FC3 Usability Problems

Les Mikesell les at futuresource.com
Sun Jan 9 17:40:01 UTC 2005

On Sun, 2005-01-09 at 01:19, Matthew Miller wrote:
> On Sun, Jan 09, 2005 at 12:56:25AM -0600, Les Mikesell wrote:
> > My menu items have nothing to do with windows - they start
> > programs that live in filesystem folders.  I see no reason
> > why that should be hidden from you. Or why starting the
> > same program should be different depending on which
> > window manager you are running today.
> Why should I have to worry about which folder a program I want to run is
> stored in? All I want to do is start the program -- I don't care about its
> on-disk layout.

What do you do when you have just installed or downloaded a new
program that your menu doesn't include? Window managers that launch
programs from the filesystem normally recognize a launcher file
that specifies an icon, the location of the program to start and
a few other options so you manipulate these and/or symlinks in
the filesystem for the layout you want to see instead of traversing
to the real program location (which in fact might be an ssh
command to start the program on a different machine...). 
You can, for example, drag items off the gnome menu and drop them
in the filesystem, creating whatever layout you want.  Then you
can run KDE or icewm (and probably others) and be able traverse
the same layout, launching the same programs in the same way.
I'd guess that window managers that don't have a built-in view
of the desktop could run a file manager that understands the launchers
which might be even more sensible in a purist sense. If a bunch of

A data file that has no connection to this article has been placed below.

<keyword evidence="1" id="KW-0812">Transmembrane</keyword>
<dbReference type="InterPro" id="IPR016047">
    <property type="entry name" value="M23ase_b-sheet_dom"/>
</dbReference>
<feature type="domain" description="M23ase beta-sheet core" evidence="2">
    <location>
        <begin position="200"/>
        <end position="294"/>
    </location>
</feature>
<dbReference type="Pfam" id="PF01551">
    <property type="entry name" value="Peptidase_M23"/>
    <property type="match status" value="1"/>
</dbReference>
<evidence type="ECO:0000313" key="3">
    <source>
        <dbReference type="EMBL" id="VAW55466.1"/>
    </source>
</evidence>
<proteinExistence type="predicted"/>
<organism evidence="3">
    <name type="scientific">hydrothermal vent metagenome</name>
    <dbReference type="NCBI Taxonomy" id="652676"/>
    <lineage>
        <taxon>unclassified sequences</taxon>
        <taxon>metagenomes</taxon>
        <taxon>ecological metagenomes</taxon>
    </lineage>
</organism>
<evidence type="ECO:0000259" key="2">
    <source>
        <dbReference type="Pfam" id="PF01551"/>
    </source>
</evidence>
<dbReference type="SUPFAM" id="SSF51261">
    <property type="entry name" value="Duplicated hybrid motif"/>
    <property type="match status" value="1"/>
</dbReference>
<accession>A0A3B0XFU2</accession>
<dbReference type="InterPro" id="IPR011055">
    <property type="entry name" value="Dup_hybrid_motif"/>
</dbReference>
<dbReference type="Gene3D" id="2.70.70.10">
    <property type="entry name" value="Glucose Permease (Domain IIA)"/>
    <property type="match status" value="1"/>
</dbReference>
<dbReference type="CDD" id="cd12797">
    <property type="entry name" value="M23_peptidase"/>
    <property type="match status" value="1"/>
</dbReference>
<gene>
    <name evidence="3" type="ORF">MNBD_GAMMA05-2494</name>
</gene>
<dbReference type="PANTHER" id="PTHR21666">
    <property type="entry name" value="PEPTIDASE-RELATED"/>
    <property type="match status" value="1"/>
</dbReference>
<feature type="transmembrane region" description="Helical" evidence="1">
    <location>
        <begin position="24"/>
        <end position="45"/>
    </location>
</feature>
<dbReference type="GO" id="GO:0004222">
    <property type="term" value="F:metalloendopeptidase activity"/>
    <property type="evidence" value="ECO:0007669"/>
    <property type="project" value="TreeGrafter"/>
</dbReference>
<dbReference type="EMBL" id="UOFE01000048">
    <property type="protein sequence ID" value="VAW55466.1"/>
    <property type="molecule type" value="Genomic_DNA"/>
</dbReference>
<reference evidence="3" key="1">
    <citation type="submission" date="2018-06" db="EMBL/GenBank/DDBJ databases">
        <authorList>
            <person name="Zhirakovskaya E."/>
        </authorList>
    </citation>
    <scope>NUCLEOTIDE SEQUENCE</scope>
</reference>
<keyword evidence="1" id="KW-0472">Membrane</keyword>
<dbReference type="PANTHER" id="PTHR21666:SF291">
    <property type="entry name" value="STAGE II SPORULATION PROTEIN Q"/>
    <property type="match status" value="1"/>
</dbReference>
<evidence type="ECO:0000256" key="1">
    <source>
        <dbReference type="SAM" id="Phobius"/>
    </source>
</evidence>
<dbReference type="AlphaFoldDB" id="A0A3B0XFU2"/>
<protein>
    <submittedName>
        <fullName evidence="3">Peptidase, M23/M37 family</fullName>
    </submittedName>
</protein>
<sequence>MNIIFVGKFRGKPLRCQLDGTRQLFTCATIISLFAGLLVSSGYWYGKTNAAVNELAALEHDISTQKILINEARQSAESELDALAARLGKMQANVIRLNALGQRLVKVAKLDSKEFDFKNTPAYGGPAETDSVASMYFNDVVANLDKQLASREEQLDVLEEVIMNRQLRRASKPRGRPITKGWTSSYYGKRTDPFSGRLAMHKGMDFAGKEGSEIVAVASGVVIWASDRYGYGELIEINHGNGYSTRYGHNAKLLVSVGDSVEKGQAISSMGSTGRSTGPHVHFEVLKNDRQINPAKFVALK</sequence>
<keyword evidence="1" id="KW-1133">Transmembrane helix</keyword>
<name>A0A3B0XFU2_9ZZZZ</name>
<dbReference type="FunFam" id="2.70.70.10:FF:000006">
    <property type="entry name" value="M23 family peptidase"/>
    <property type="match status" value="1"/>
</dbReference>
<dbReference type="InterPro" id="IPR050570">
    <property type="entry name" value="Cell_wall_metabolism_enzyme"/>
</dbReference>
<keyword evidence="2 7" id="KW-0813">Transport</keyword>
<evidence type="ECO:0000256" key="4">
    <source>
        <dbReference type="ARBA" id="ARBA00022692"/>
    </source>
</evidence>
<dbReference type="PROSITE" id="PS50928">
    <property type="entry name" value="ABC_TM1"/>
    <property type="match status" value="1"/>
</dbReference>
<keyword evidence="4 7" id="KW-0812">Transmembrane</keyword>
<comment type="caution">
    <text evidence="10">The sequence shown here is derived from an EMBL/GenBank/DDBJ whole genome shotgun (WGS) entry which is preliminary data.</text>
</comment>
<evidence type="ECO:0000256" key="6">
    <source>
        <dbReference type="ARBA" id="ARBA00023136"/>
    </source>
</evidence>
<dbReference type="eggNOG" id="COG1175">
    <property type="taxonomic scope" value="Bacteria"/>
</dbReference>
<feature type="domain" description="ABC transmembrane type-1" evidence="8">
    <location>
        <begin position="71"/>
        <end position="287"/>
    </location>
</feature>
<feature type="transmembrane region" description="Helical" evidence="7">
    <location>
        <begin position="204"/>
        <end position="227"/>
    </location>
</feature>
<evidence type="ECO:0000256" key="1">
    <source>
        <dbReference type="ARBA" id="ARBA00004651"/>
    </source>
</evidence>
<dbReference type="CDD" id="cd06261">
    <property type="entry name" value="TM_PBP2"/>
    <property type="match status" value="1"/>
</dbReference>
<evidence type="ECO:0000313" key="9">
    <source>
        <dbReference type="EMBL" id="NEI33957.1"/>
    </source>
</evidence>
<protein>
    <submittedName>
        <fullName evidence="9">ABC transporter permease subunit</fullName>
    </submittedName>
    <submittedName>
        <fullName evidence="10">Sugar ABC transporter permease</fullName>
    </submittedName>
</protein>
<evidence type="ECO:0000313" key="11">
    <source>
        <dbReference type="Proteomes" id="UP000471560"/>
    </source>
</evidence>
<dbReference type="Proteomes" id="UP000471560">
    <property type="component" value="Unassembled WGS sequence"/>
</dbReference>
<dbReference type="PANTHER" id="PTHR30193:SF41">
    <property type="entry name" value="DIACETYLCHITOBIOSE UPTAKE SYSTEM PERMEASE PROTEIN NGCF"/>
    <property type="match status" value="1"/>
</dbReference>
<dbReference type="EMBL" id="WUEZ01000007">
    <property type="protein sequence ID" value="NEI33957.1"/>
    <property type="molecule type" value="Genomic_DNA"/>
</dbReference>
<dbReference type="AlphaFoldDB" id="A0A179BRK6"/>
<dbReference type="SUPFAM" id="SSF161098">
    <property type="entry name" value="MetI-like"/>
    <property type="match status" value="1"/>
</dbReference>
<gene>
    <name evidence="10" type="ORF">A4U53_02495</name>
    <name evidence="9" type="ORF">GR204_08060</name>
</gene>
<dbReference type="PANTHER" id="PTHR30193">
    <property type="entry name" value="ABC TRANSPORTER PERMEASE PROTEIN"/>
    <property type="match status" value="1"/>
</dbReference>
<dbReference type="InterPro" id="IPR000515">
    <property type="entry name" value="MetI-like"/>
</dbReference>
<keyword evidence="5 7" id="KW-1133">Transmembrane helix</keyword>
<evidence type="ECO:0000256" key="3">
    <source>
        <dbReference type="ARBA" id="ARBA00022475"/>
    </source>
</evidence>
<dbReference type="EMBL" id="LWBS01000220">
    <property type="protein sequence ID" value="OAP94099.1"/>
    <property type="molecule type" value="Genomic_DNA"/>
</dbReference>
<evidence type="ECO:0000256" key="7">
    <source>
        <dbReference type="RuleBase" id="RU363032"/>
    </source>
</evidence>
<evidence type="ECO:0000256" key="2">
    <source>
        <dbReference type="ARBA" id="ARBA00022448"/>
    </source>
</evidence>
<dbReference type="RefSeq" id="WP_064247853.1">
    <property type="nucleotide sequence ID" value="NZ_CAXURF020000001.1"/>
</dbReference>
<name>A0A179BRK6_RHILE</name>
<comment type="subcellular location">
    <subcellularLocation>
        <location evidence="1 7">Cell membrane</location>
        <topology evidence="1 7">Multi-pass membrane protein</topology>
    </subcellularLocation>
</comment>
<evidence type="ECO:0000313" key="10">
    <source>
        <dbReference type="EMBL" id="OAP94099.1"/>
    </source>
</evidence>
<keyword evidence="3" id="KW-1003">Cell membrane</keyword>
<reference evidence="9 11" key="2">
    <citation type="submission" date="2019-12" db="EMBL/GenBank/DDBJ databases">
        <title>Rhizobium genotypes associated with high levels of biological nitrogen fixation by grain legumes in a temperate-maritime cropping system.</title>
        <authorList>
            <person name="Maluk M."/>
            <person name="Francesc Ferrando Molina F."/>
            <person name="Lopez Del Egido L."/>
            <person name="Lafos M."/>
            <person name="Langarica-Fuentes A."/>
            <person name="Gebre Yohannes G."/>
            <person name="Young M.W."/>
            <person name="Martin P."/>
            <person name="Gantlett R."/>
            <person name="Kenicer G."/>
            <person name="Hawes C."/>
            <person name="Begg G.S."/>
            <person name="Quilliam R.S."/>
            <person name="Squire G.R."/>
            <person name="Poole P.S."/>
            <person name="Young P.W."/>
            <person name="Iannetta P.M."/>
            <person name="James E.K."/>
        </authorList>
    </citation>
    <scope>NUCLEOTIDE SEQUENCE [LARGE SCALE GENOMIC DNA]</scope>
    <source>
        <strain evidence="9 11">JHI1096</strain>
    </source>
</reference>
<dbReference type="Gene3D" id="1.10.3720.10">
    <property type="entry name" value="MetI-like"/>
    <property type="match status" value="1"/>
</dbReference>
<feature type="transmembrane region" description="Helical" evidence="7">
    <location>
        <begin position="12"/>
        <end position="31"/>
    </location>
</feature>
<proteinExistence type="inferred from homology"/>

people need access to the same set of programs you can make a
folder of launchers somewhere and drop symlinks to it on the desktop
of those who need it.  I don't understand window managers very well
so maybe I've just missed it, but I haven't found any other reasonable
mechanism to give different groups of people access to different
sets of programs, especially if they don't all use the same WM. I'm
not sure there is a decent way even if they do.

>  When I start a program, (generally) a window pops up. So
> starting a program _does_ have something logical to do with windows.

Yes, but the menu only relates to starting the program.  You could
have started it from the command line or any other way and it would
still open the window.

> But the more important point in response to your earlier post is: there's
> nothing particularly universal about your suggested paradigm. Not all
> windowing environments (I assume we're not really talking strictly about
> "window managers") normally have the concept of "icons on the desktop or in
> folders". Some very nice ones, in fact, don't do that. Sure, you can run a
> file manager/browser app that may have that feature -- just like you could
> run a menu/launger panel.

No argument on that point.  If developers would get together and use
one set of shared libraries instead of locking each other out with
anti-competitive licenses it would make sense for the WM to always
include those operations.  Until then (likely forever...) it makes
sense to have a choice of several bloated but handy WM/desktop
environments and lean/fast WM-only options.  The latter would let
the filemanager do all the launching instead of duplicating the code.
So, that leaves the problem: how do you install a new program and make
it visible to some arbitrary set of users?  Or what I'd consider a more
typical case: how do you make a few dozen different arrangements visible
to the appropriate members of a few hundred users, some of whom should
see combinations or all of the individual subsets.

  Les Mikesell
    les at futuresource.com

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